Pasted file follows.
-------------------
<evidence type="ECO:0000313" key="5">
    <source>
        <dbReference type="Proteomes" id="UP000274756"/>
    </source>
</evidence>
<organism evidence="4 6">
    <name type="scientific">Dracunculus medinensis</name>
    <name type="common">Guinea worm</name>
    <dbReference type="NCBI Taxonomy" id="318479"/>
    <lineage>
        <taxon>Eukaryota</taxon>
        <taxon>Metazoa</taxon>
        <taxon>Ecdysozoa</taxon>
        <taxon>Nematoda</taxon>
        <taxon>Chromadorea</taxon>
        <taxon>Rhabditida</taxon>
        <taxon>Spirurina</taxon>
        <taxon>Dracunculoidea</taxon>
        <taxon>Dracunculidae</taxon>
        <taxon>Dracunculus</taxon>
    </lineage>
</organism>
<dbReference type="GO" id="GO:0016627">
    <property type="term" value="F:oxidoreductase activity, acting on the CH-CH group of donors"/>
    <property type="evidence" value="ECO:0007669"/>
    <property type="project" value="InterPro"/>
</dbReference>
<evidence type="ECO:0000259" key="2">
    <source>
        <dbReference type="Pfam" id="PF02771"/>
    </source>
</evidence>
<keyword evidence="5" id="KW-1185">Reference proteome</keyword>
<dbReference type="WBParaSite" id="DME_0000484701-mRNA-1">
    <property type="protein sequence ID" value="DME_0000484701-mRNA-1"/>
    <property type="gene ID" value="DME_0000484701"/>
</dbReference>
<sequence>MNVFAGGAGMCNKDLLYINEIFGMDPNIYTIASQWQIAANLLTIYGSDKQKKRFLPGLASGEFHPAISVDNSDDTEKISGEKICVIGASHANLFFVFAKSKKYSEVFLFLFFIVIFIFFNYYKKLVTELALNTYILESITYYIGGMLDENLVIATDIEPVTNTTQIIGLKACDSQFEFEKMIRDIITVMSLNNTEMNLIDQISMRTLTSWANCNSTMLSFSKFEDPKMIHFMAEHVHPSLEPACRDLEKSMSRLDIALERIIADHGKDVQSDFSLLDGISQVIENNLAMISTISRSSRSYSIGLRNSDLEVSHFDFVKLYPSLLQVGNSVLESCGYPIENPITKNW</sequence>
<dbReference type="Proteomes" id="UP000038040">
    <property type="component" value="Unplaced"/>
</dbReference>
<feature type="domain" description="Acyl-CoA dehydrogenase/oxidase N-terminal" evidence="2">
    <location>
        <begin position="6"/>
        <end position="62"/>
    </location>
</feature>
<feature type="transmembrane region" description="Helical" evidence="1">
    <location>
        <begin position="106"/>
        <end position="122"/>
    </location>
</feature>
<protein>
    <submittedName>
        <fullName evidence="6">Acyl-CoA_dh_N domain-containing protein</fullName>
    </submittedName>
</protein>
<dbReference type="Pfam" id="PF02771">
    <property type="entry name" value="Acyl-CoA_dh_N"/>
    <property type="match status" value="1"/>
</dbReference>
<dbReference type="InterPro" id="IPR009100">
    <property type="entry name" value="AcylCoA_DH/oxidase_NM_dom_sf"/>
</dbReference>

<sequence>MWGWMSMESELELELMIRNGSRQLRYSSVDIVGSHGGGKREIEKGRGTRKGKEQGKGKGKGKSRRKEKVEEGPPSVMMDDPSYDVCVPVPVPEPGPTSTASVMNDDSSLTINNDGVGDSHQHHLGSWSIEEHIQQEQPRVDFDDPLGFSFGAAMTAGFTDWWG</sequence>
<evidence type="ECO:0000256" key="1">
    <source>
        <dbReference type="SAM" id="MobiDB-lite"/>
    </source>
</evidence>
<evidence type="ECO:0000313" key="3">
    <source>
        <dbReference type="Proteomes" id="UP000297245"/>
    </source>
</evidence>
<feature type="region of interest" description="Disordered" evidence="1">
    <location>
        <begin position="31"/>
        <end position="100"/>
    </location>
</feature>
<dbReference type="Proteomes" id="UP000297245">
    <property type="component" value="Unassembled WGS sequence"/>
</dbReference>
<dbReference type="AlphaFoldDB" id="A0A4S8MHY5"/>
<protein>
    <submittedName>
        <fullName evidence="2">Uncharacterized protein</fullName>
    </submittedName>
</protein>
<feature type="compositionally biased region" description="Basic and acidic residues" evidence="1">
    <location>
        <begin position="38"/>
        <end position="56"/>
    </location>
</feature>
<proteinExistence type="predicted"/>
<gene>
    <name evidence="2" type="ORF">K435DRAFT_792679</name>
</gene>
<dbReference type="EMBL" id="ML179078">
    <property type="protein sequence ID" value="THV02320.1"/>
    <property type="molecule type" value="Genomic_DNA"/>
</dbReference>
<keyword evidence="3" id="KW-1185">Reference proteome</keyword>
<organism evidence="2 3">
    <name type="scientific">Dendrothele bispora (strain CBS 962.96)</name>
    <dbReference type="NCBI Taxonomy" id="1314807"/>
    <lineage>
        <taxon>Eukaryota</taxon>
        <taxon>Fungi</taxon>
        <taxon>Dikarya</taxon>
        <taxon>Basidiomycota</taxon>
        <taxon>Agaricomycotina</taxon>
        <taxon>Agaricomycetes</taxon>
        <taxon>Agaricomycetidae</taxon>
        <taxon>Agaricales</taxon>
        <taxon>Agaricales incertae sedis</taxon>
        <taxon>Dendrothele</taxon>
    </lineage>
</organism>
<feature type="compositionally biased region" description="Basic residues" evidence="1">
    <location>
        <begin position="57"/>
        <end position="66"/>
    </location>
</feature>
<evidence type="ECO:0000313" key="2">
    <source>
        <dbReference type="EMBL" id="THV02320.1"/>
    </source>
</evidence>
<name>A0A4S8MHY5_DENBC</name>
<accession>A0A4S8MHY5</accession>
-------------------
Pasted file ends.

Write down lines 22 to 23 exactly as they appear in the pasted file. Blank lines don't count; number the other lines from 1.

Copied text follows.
</organism>
<dbReference type="GO" id="GO:0016627">